Sometimes, we literally googled the closest campground and just pulled over for the night. Other times, there would be a spot I wanted to try out and we drove an hour off the beaten path after check-in had past in order to find a hidden gem. Don Laine Campground is located in Palmerton, Pennsylvania. Never heard of it? Me neither. But it was just the hidden gem we needed. Our site was at the end of a row, next to some regulars, overlooking a hill and open field that was twinkling with fireflies, or “magic fairies” as we told Cadence. She and I sat and watched in the tall grass as little lights flashed and her eyes lit up. For days she spoke of the fairies.
We hadn’t expected much, and that site ended up being one of our favorites, with “neighbors” that invited us to eat and hang out with them. They entertained Cadence and let her pet their dogs and do what family does. It was a pretty special place we would gladly revisit. But next time, I hope to keep the spiders at bay. As we got back on the road, I began to feel sick quick and found 2 bites on my torso and George remembered seeing a squished spider in our sheets. I am thankful it bit me and not Cay but I was quickly nauseous, lethargic, and wanted to sleep instead of navigate so George found his way back south to stay with friends in NC before making it back to Florida.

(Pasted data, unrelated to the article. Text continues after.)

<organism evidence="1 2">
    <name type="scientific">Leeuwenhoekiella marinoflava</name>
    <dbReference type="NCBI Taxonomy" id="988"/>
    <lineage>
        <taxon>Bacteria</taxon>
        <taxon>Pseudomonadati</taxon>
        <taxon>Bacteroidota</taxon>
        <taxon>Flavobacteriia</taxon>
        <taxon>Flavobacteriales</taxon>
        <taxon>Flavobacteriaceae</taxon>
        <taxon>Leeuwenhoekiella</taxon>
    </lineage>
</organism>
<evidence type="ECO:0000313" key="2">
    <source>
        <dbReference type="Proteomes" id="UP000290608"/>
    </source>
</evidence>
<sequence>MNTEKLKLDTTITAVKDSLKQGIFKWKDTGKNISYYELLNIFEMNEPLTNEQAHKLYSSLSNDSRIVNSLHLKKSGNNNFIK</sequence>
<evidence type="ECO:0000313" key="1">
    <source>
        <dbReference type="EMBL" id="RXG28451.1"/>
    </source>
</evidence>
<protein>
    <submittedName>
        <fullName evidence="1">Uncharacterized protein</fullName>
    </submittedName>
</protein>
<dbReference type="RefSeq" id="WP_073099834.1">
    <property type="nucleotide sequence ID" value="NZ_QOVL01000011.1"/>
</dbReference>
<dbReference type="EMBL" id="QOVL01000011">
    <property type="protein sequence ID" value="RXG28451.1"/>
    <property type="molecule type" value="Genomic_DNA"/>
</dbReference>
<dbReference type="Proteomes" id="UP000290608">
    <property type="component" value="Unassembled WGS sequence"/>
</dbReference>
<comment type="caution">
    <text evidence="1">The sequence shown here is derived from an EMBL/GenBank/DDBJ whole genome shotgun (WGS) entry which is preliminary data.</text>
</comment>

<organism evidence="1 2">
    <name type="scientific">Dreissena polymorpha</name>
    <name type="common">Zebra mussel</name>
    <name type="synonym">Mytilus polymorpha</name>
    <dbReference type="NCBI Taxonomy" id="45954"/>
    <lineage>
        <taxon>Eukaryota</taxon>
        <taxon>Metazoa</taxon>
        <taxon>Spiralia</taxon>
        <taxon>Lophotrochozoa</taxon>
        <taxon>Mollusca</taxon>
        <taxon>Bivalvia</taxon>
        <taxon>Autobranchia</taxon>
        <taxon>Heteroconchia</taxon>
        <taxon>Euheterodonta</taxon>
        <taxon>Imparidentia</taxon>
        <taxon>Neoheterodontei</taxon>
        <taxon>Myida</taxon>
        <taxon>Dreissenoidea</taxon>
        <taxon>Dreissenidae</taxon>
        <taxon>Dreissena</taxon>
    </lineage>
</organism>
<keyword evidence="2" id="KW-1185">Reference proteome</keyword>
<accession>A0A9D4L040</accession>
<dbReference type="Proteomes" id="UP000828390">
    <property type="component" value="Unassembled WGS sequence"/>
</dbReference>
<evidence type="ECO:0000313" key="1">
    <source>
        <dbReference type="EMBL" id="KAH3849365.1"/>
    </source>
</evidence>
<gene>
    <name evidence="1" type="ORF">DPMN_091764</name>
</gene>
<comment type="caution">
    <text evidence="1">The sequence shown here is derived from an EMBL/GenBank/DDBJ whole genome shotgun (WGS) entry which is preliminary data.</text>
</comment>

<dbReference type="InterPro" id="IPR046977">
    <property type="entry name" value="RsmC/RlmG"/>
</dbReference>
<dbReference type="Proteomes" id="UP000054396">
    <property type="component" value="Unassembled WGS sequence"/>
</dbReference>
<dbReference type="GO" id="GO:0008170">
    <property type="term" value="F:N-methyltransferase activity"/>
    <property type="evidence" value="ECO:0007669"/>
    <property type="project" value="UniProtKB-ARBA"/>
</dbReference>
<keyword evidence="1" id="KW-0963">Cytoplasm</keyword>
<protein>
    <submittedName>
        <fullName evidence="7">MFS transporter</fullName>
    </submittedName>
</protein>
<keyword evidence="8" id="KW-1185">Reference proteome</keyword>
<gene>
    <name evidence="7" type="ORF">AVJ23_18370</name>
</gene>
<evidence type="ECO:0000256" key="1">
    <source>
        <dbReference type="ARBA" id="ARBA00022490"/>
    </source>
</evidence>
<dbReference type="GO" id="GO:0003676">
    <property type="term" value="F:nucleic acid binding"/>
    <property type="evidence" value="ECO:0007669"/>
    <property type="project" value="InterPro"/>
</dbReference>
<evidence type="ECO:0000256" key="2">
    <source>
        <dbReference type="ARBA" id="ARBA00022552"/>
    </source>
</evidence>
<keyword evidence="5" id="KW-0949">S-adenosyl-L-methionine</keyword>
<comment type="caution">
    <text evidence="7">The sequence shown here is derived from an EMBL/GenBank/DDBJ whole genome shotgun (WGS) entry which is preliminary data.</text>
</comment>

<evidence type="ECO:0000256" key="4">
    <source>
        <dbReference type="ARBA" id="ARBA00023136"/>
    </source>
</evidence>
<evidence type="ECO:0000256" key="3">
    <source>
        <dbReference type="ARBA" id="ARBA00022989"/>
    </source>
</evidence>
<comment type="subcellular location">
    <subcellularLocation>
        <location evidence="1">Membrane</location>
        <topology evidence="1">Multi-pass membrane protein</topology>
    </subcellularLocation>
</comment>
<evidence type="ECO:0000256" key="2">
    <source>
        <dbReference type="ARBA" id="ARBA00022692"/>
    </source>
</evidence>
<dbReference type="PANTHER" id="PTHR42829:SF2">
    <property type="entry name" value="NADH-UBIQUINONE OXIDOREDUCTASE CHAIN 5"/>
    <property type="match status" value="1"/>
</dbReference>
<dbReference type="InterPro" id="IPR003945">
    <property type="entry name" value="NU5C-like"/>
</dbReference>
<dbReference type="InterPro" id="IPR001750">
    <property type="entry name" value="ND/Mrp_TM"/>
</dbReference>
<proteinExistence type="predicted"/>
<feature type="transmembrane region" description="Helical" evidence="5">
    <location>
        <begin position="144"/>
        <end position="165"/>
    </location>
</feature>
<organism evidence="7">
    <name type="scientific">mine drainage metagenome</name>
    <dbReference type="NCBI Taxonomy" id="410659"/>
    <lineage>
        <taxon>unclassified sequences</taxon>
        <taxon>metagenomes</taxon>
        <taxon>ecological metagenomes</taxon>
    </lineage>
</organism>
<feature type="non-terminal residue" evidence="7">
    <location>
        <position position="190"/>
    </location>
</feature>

Between the beautiful views, hikes, cute towns, and just the time to breath outside of our day-to-day operations, this 2 week getaway was the perfect reset button as we grew our little business. This year, we will be shutting down business operations, other than a couple of fun creative projects in the works, and traveling for 2 whole months!
When building my business and dreaming of the lifestyle we wanted, extended travel as a family was high up on the priorities, so despite the busiest year yet, we are making it happen. For July our plan is to drive the camper West for 4th of July with friends in Cuba, Missouri and then further West with stops in Colorado, Arizona, and California over about 3 weeks. I hope to stay a few days at a time in each location and so there should be less time in the car and more at campsites and with friends. In August, our travel should take us abroad and, yes, Cadence who will turn 3, will be there every step of the way.